What Is Biocontrol?
Biological control, or Biocontrol for short, is the practice of rearing and releasing natural enemies (predators and parasites) that seek out and destroy other insects and mites that are considered pests. Natural enemies are perfectly safe to humans and do not harm the environment. They simply reestablish the natural balance of nature. Keep in mind, however, that biocontrol does not completely eradicate pests; it keeps them at low levels. The objective of biocontrol, is to keep pest levels low enough to produce a successful crop.
The links below introduce several aspects of biocontrol. Early history reviews some of the early efforts to control pests. The beneficial insect profiles provide detailed information on a number of beneficial insects and mites. The database is a major recource for all kinds on information on biocontrol.
A major goal of ANBP involves familiarizing the public with the concept of biological control and the practical use of natural enemies to reduce the damage caused by pests.
Early History of Biological Control
The recorded history of biological control may be considered as dating from Egyptian records of 4,000 years ago, where domestic cats were depicted as useful in rodent control.
[For a more complete outline of the history of biological control, visit this website].
Insect Predation was recognized at an early date, but the significance of entomophagy and exploitation was lost except for a few early human populations in Asia where a sophisticated agriculture had developed. The Chinese citrus growers placed nests of predaceous ants, Oncophylla smaradina, in trees where the ants fed on foliage-feeding insects. Bamboo bridges were constructed to assist the ants in their movements from tree to tree. Date growers in Yemen went to North Africa to collect colonies of predaceous ants which they colonized in date groves to control various pests.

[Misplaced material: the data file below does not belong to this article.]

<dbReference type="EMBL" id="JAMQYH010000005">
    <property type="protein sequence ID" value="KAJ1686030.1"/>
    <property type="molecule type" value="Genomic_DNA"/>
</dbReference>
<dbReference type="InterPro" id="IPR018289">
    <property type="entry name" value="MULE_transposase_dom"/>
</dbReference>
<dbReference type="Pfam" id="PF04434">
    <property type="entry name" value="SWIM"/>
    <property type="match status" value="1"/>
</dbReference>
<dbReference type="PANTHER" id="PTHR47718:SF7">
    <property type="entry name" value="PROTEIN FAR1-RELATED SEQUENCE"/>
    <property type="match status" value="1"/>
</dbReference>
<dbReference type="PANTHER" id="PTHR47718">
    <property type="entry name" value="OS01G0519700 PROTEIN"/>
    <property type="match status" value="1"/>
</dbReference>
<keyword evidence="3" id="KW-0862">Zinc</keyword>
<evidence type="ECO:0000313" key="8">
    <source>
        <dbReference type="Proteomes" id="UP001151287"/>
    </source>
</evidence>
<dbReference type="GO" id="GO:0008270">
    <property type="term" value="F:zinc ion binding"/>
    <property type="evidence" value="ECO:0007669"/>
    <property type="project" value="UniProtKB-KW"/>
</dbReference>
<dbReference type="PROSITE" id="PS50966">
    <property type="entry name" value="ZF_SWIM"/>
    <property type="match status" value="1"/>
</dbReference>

Insect Parasitoidism was not recognized until the turn of the 17th Century. The first record is attributed to the Italian, Aldrovandi (1602). He observed the cocoons of Apanteles glomeratus being attached to larvae of Pieris rapae (the imported cabbageworm). He incorrectly thought that the cocoons were insect eggs. Printed illustrations of parasitoids are found in Metamorphosis by J. Goedart (1662). He described “small flies” emerging from butterfly pupae. Antoni van Leeuwenhoek in 1700 (van Leeuwenhoek 1702) described the phenomenon of parasitoidism in insects. He drew a female parasitoid laying eggs in aphid hosts. Vallisnieri (1706) first correctly interpreted this host-parasitoid association and probably became the first to report the existence of parasitoids. Bodenheimer (1931), however, noted that several earlier entomologists recognized the essence of parasitoidism. Cestoni (1706) reported other parasitoids from eggs of cruciferous insects. He called aphids, “cabbage sheep,” and their parasitoids, “wolf mosquitoes.” Erasmus Darwin (1800) discussed the useful role of parasitoids and predators in regulating insect pests.
During the remainder of the 18th Century an ever increasing number of references to entomophagous and entomogenous organisms appeared in the literature, largely in the form of papers dealing with parasitoid biologies. Diseases of silkworms were recognized early in the 18th Century. De Reamur (1726) described and illustrated Cordyceps fungus infecting a noctuid larva.
By 1762 the first successful importation of an organism from one country to another for biological control took place with the introduction of the mynah bird from India to the island of Mauritius, for locust control.
Further development of modern biological control awaited the recognition of the fact that insect pest problems were population phenomena.
Biocontrol Researchers and Publications
Many of these websites link directly to faculty expertise lists at the various institutions. If you know of a researcher, publication, or website that you think would be of interest to our members, please contact our Executive Director.
Links to non-commercial sites featuring IPM, pests, images and biocontrol. If you would like to be on the list, please contact our Executive Director.